IN RE: Daniel OLIVEIRA

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IN RE: Daniel OLIVEIRA, Appellant, v. Harold GRAHAM, as Superintendent of Auburn Correctional Facility, et al., Respondents.

Decided: October 08, 2015

Before: McCARTHY, J.P., EGAN JR., LYNCH and CLARK, JJ. Daniel Oliveira, Auburn, appellant pro se. Eric T. Schneiderman, Attorney General, Albany (Martin A. Hotvet of counsel), for respondents.

Appeals (1) from a judgment of the Supreme Court (McGrath, J.), entered July 17, 2014 in Albany County, which partially granted petitioner's application, in a proceeding pursuant to CPLR article 78, by, among other things, vacating a determination of the Central Office Review Committee and directing it to issue a decision on petitioner's grievance, and (2) from a judgment of said court, entered November 12, 2014 in Albany County, which denied petitioner's motion to renew.

Petitioner, an inmate, worked as an occupational industry clerk in the Corcraft Industry Program at Auburn Correctional facility in Cayuga County. After condoms were found in an office near petitioner's work area, he was terminated from his assignment for security reasons. As a result, petitioner filed a grievance alleging discrimination and harassment based upon his perceived sexual orientation. The grievance was referred to respondent Superintendent of Auburn Correctional Facility, who advised petitioner that the matter had been referred to the Inspector General's Office of the Department of Corrections and Community Supervision for further investigation. Petitioner appealed this decision to the Central Office Review Committee (hereinafter CORC).

While the appeal was pending, petitioner commenced this CPLR article 78 proceeding seeking to compel the Superintendent to restore him to his assignment in the occupational industry program and to direct respondent Inspector General to complete the investigation and file a written report. Subsequently, CORC issued a determination upholding the Superintendent's determination and noting that any further action would await the outcome of the Inspector General's investigation. Respondents served an answer to the petition, attaching both a copy of CORC's determination and the Inspector General's report, the latter of which was submitted in camera. In July 2014, Supreme Court granted the petition to the extent of vacating CORC's determination and remanded the matter to CORC to make a ruling on petitioner's grievance in view of the completion of the Inspector General's investigation.1

Thereafter, CORC issued an amended determination denying petitioner's grievance and noting that, based upon the Inspector General's investigation, petitioner was properly removed from his assignment for security reasons. Petitioner made an application—designated a “motion to renew”—to challenge the amended determination and Supreme Court denied it by judgment entered in November 2014. Petitioner now appeals from both judgments.2

Initially, respondents concede, among other things, that the proper procedure was not followed in processing petitioner's grievance. In cases such as this, where a grievance contains allegations of discrimination based upon sexual orientation, the governing regulations require that the Office of Diversity Management perform an investigation and and be present when such a grievance appeal is reviewed by CORC (see 7 NYCRR 701.9[d][h] ). These requirements were not met.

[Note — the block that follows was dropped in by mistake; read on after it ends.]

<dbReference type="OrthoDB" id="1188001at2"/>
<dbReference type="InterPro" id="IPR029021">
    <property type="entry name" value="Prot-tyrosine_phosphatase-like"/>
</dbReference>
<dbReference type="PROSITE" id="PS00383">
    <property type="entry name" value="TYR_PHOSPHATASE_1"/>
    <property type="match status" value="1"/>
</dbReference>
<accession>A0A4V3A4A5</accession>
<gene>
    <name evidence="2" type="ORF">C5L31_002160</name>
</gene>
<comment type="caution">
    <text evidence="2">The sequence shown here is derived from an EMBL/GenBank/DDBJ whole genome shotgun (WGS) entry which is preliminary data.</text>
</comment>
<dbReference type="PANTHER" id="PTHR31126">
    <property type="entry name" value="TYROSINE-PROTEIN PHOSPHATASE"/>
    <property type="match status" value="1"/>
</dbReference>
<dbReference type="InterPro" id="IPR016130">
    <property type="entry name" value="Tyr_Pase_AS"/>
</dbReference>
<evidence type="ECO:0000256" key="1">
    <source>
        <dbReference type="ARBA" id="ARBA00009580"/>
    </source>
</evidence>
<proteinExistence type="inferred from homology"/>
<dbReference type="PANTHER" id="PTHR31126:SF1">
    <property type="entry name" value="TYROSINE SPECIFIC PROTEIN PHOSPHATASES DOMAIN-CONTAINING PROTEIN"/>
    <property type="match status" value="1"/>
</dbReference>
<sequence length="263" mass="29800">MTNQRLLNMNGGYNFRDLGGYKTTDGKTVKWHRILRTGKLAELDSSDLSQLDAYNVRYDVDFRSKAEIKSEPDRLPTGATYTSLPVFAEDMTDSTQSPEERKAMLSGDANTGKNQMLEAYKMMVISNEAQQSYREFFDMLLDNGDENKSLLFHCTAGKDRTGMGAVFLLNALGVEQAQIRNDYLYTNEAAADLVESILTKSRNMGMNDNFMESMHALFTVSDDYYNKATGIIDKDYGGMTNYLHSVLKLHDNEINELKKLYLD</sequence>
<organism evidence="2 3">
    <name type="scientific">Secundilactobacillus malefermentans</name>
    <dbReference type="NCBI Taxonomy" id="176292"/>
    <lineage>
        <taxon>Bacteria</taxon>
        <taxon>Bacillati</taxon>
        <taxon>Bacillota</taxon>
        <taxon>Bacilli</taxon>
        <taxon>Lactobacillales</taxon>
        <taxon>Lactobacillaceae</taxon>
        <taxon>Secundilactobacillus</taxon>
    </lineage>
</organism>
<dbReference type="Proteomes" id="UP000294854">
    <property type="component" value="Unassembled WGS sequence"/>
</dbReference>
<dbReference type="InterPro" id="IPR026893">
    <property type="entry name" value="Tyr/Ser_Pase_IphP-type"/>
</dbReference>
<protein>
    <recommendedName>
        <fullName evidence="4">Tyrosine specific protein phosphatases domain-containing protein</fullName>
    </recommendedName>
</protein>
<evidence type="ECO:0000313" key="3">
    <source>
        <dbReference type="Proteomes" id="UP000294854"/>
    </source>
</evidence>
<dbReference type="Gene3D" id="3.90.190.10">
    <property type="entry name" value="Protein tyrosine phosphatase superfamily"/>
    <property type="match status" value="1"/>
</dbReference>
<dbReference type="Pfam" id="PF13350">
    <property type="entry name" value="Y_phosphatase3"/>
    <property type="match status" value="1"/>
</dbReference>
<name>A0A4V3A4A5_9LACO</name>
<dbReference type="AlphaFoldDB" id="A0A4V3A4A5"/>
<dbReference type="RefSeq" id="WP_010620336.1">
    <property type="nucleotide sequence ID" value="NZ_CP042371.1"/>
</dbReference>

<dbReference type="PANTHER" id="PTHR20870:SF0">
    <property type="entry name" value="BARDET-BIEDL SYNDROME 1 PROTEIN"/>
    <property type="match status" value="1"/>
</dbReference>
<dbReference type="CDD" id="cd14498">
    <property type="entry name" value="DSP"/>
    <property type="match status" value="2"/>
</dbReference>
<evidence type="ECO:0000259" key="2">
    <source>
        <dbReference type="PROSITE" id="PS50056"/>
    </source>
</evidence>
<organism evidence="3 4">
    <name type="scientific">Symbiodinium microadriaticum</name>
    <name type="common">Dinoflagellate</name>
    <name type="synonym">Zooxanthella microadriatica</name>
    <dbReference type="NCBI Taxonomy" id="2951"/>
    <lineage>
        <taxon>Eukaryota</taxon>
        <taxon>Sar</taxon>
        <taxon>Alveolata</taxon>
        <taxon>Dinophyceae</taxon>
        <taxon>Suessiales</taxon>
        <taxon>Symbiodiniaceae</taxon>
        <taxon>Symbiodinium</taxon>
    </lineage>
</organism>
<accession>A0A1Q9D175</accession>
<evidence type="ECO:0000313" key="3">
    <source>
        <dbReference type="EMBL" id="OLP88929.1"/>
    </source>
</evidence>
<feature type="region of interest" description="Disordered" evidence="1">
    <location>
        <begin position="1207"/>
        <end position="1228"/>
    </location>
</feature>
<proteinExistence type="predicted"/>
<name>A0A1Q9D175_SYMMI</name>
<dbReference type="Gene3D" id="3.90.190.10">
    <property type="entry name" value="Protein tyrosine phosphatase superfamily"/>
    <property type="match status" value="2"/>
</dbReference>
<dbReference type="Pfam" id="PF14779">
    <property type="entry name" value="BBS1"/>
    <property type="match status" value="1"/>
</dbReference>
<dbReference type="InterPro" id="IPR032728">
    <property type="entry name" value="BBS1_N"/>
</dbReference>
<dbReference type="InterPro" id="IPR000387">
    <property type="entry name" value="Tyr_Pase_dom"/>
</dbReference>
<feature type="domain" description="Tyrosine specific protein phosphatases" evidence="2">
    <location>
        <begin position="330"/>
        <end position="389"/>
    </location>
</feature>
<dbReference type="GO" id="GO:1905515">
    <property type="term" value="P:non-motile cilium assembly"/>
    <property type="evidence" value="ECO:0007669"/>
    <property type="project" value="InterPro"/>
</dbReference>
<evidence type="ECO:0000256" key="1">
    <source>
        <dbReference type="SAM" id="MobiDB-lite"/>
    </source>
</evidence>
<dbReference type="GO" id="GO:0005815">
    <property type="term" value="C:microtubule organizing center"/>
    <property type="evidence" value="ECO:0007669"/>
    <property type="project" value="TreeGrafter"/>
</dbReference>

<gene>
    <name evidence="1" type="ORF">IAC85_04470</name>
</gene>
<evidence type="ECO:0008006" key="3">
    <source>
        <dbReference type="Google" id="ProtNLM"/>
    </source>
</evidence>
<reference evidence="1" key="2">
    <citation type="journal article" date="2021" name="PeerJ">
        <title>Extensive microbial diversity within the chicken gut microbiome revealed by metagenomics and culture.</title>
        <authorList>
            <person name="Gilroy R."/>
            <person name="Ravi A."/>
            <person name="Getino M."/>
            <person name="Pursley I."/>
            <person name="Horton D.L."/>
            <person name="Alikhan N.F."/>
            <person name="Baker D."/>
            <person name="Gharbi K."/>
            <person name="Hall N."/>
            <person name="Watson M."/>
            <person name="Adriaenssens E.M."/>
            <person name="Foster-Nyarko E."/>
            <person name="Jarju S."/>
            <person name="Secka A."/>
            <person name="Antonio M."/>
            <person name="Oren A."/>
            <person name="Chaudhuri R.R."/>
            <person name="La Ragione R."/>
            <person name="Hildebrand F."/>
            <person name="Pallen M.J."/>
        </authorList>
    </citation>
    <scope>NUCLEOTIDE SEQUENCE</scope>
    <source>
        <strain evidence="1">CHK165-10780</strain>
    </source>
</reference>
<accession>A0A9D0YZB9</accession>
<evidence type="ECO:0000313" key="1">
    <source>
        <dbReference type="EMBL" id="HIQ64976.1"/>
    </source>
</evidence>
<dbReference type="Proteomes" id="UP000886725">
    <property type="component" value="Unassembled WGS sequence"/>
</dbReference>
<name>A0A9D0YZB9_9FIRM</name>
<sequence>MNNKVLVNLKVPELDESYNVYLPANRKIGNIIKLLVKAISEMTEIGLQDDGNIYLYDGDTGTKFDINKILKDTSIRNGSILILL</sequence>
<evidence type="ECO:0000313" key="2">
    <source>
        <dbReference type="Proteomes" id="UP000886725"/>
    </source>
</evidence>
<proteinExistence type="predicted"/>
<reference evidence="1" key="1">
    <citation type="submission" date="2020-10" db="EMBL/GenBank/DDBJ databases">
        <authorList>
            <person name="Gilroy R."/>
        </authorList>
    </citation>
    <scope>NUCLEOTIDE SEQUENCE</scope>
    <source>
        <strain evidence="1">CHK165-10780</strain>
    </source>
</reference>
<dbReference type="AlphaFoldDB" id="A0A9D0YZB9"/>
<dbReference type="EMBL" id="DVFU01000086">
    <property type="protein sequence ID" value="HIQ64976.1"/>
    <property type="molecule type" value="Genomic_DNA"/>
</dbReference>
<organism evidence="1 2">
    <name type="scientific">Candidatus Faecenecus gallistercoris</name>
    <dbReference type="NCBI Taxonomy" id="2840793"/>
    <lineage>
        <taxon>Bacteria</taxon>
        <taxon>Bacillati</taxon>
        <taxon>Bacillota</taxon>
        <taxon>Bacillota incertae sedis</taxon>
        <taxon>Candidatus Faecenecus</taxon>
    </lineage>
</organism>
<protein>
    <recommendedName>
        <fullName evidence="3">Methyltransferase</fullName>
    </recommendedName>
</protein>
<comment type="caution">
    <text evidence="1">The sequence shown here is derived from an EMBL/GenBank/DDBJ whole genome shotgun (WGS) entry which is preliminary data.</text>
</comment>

Equally significant, respondents further concede that the Inspector General's investigation was initiated before petitioner's grievance was filed and did not address the grievance or the allegations of discrimination based upon sexual orientation. Indeed, a review of the Inspector General's report discloses that its investigation centered upon identifying the owner of the condoms. Furthermore, the report concluded that there was no evidence to substantiate a finding that the condoms belonged to petitioner. In view of this, and absent any evidence to establish that petitioner's removal from the program was necessary due to security concerns, we conclude that CORC's amended determination denying petitioner's grievance was arbitrary, capricious and without a rational basis (see e.g. Matter of Santiago v. Fischer, 105 AD3d 1223, 1223 [2013]; Matter of James v. Fischer, 102 AD3d 1019, 1020 [2013] ). Accordingly, the amended determination must be annulled and petitioner's grievance granted, including the relief requested therein, specifically petitioner's reinstatement to his prison job assignment.

ORDERED that the appeal from the judgment entered July 17, 2014 is dismissed, as moot, without costs.

ORDERED that the judgment entered November 12, 2014 is reversed, on the law, without costs, amended determination of the Central Office Review Committee annulled and petitioner's grievance granted, including the relief requested therein.

FOOTNOTES

1.  Supreme Court concluded that the portion of the petition seeking to compel the Inspector General to file a written report of the results of the investigation was moot given that the report had already been issued.

2.  Petitioner's appeal from Supreme Court's July 2014 judgment partially granting the petition is now moot in light of CORC's subsequent amended determination denying petitioner's grievance and petitioner's appeal of Supreme Court's November 2014 judgment relating thereto.Insofar as petitioner's motion to renew was the subject of Supreme Court's November 2014 judgment, we find the circumstances appropriate to exercise our interest of justice jurisdiction and treat petitioner's motion to renew as an application to review the merits of CORC's amended determination (see CPLR 103[c]; Matter of Tara V. v. County of Otsego, 12 AD3d 984, 986 n. 2 [2004] ).

LYNCH, J.

McCARTHY, J.P., EGAN Jr. and CLARK, JJ., concur.

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